Several homeowners are in a heated battle with their Waller County neighborhood developer, saying he is slapping them around, even after last year’s wildfire devastated much of the neighborhood.
Several resident’s of Remington Forest on FM 1488 in Waller County, claim that developer Michael Fitzmaurice has threatened them with foreclosure, while also running the development’s homeowners association illegally.
“If I would have known this homeowners association and developer were so crooked, I never would have bought here,” said resident Barbara McRann.
The residents say that Fitzmaurice, in his capacity as president of the homeowners association, has sent out letters claiming they are late on homeowners’ dues and is serving illegally on the board.
“He thinks we don’t have records that show we paid our dues and that he can do what he wants,” Debbie Sloan said. “He’s a convicted felon and he can’t serve on the board.”
Public records show that Fitzmaurice was convicted of numerous counts of fraud and grand theft in 1989, in Florida.
According to a new state law, which took effect last September, a convicted felon cannot serve on a homeowner’s board, if the board is presented with a paper trail showing the conviction.
“At the December homeowners meeting he admitted he was a felon,” resident Scarlett McFarland said. ‘Then in May he signed 45 or so letters demanding dues be paid, as president (of the homeowners association).”
The group said that they have requested to see the association’s books and that Fitzmaurice has refused to turn them over.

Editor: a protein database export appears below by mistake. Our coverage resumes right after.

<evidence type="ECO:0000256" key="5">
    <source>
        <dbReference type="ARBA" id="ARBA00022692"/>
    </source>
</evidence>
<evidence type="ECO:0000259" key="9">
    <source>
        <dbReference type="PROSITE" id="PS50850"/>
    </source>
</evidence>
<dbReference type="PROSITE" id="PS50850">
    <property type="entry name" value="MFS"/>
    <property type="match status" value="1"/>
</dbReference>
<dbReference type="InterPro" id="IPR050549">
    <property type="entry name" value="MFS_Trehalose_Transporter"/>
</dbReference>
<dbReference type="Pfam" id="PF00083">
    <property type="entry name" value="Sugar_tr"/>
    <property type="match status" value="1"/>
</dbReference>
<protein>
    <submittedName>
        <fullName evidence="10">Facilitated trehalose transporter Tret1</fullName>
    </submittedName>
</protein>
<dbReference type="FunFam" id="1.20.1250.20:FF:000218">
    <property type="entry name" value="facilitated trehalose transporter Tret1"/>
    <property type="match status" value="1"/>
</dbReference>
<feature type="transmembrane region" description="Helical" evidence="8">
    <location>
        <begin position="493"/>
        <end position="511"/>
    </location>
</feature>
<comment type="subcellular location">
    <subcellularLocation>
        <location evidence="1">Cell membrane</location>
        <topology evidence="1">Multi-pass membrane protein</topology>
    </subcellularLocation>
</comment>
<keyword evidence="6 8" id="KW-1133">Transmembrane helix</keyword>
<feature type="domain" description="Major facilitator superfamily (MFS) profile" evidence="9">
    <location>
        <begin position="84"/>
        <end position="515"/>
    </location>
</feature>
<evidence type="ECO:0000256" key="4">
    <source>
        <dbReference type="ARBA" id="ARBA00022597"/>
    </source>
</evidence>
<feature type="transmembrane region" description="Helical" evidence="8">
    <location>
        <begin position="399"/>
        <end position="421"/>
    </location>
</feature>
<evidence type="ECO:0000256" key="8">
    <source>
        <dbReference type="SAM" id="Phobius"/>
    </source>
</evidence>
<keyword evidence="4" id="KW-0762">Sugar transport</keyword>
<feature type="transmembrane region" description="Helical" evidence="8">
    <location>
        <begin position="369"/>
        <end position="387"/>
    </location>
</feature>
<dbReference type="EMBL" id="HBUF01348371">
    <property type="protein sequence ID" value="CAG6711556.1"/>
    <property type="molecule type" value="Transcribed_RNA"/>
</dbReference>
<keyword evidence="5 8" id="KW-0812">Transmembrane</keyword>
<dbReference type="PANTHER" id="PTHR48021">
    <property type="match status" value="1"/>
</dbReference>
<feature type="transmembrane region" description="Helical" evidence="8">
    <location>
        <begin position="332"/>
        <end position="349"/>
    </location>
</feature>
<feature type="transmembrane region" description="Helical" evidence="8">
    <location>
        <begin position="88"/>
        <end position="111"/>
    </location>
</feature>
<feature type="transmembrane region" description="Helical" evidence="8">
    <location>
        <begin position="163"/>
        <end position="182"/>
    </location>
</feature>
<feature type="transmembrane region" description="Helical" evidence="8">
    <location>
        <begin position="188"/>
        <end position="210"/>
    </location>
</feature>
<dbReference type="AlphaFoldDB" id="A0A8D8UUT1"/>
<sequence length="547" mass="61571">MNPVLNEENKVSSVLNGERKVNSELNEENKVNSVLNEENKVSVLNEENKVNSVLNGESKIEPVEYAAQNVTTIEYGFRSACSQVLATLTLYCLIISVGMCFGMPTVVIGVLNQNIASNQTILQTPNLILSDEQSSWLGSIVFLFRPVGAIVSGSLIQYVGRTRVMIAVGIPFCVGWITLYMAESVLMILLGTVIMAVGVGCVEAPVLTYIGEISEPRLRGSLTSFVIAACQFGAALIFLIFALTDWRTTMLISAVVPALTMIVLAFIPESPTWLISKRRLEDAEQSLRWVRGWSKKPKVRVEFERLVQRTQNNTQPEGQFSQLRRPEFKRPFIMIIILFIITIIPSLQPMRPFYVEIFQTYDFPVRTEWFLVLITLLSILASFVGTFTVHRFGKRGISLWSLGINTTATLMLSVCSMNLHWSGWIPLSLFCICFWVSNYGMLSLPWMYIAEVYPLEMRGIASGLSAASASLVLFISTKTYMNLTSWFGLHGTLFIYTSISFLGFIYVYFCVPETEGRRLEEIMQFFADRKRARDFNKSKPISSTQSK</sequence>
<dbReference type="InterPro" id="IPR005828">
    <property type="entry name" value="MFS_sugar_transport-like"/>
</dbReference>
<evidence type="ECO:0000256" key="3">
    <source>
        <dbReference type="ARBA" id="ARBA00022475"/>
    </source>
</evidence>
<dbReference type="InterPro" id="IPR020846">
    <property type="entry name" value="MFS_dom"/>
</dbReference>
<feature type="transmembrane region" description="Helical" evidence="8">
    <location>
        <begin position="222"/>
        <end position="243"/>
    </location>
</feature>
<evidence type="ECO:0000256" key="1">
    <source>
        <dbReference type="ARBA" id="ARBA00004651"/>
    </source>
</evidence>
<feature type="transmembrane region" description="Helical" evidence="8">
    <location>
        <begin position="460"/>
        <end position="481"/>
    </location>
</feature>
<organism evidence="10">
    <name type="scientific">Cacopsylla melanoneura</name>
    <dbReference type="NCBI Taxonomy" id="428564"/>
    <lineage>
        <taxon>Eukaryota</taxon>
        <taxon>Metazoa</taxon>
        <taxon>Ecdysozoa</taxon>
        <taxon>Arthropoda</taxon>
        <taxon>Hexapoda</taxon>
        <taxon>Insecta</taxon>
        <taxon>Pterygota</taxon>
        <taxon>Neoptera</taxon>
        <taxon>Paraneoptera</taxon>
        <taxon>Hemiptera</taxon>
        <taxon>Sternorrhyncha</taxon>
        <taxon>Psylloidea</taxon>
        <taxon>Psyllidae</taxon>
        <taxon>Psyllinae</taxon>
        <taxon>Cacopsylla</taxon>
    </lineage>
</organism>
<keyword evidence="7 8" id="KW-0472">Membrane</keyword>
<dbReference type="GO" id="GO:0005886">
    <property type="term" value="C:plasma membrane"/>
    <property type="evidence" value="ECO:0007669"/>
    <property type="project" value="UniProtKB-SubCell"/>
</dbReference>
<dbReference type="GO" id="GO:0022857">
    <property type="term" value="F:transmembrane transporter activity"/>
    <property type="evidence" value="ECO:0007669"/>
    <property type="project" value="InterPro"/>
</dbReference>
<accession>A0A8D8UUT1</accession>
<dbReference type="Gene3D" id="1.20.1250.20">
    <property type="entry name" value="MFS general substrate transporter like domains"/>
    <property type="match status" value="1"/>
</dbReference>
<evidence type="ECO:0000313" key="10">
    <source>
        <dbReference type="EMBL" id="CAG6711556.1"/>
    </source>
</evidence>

“I sent a certified letter, which I know he got because I received his signature, and it said I wanted to see the books,” Sloan said. “I never got an answer.”
The group then turned to an advocacy group, which helped them form a new homeowners association, which the current homeowners association is now challenging in Waller County courts.
The attorney for the original homeowners group, Nathan Steadman, told the Tribune that Fitzmaurice has stepped down from the board, due to the new state law, as did his mother. He said the neighborhood’s covenant, however, allows him to appoint three members to the board, while two are supposed to be elected by homeowners.
Residents say that those elections never occurred. Steadman disagrees.
“Many of the homeowners refused to participate,” he said.
Steadman said he works for the original homeowners group and not Fitzmaurice.
“I was hired by the board because they believe that two organizations cause confusion and they want the court to decide which one has legitimate power,” he said.
Steadman said that 35 homeowners in the neighborhood owe more than $51,000 in past due association fees.
“Three of the five people on this so-called new board are past due,” he said.
“We have proof and have sent Fitzmaurice proof of it,” she said.
Steadman said that no matter how displeased residents are with Fitzmaurice, that starting a new board is not the answer.
“The practical standpoint is that it doesn’t really matter which board is in charge, because (Fitzmaurice) can still appoint three members to either board,” Steadman said. “It may not be fair, but it is in the restricted covenant of the development that the developer gets more votes.”
McRann believes it’s all a power trip from a greedy developer.
“My first year here my dues were $300, the next $450,” she said. “I called and asked him how he could do this and he said ‘I can do what I want’.”
“At the end of the day, the summary of all of this is that it is a power struggle,” Steadman said.